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composite face effect; selective attention; holistic processing; divided attention


Theories of holistic face processing vary widely with respect to conceptualizations, paradigms, and stimuli. These divergences have left several theoretical questions unresolved. Namely, the role of attention in face perception is understudied. To rectify this gap in the literature, we combined the complete composite face task (allowing for predictions of multiple theoretical conceptualizations and connecting with a large body of research) with a secondary auditory discrimination task at encoding (to avoid a visual perceptual bottleneck). Participants studied upright, intact faces within a continuous recognition paradigm, which intermixes study and test trials at multiple retention intervals. Within subjects, participants studied faces under full or divided attention. Test faces varied with respect to alignment, congruence, and retention intervals. Overall, we observed the predicted beneficial outcomes of holistic processing (e.g., higher discriminability for Congruent, Aligned faces relative to Congruent, Misaligned faces) that persisted across retention intervals and attention. However, we did not observe the predicted detrimental outcomes of holistic processing (e.g., higher discriminability for Incongruent, Misaligned faces relative to Incongruent, Aligned faces). Because the continuous recognition paradigm exerts particularly strong demands on attention, we interpret these findings through the lens of resource dependency and domain specificity.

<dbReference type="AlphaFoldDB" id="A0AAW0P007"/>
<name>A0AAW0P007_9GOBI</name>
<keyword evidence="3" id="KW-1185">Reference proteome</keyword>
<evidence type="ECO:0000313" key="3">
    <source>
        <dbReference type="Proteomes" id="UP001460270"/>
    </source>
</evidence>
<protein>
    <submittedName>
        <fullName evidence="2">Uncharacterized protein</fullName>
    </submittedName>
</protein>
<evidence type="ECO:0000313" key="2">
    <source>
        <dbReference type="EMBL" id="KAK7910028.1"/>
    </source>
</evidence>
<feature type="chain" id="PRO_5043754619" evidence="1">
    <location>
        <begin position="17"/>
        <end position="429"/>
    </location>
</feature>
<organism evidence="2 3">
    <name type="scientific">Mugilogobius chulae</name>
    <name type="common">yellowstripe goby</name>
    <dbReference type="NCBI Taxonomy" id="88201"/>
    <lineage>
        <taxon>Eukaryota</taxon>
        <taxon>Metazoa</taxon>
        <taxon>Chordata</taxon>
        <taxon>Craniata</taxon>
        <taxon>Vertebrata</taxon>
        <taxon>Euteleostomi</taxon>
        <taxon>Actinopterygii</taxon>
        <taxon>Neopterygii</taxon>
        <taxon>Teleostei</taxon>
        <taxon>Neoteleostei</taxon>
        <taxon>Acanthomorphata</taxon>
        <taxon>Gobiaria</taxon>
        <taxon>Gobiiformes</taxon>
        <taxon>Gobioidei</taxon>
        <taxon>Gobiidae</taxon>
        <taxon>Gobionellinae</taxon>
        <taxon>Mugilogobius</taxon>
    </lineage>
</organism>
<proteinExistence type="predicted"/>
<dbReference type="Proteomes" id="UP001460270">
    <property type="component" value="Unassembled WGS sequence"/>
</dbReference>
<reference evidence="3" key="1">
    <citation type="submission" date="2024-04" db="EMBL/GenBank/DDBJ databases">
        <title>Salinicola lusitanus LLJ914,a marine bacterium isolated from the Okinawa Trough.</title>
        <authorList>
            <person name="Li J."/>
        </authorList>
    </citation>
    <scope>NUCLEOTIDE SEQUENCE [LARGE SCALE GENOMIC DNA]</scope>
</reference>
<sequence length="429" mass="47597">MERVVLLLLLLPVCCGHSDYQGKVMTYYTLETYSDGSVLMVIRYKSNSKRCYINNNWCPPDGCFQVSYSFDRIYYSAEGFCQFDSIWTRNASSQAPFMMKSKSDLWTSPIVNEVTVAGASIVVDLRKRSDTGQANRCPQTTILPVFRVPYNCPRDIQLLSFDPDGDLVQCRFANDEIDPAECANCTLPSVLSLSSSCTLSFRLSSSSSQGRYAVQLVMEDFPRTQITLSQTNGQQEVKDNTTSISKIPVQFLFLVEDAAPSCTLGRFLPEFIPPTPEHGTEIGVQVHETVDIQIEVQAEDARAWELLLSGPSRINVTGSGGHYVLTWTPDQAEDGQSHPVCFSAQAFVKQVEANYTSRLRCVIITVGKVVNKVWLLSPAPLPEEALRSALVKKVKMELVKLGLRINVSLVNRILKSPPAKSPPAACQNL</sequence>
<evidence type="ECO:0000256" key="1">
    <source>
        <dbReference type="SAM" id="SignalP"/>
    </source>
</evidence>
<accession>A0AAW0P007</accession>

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Originally published as:

Erickson, W.B.; Weatherford, D.R. Measuring the Contributions of Perceptual and Attentional Processes in the Complete Composite Face Paradigm. Vision 2023, 7, 76. 10.3390/vision7040076

Copyright: © 2023 by the authors. Licensee MDPI, Basel, Switzerland. This article is an open access article distributed under the terms and conditions of the Creative Commons Attribution (CC BY) license (

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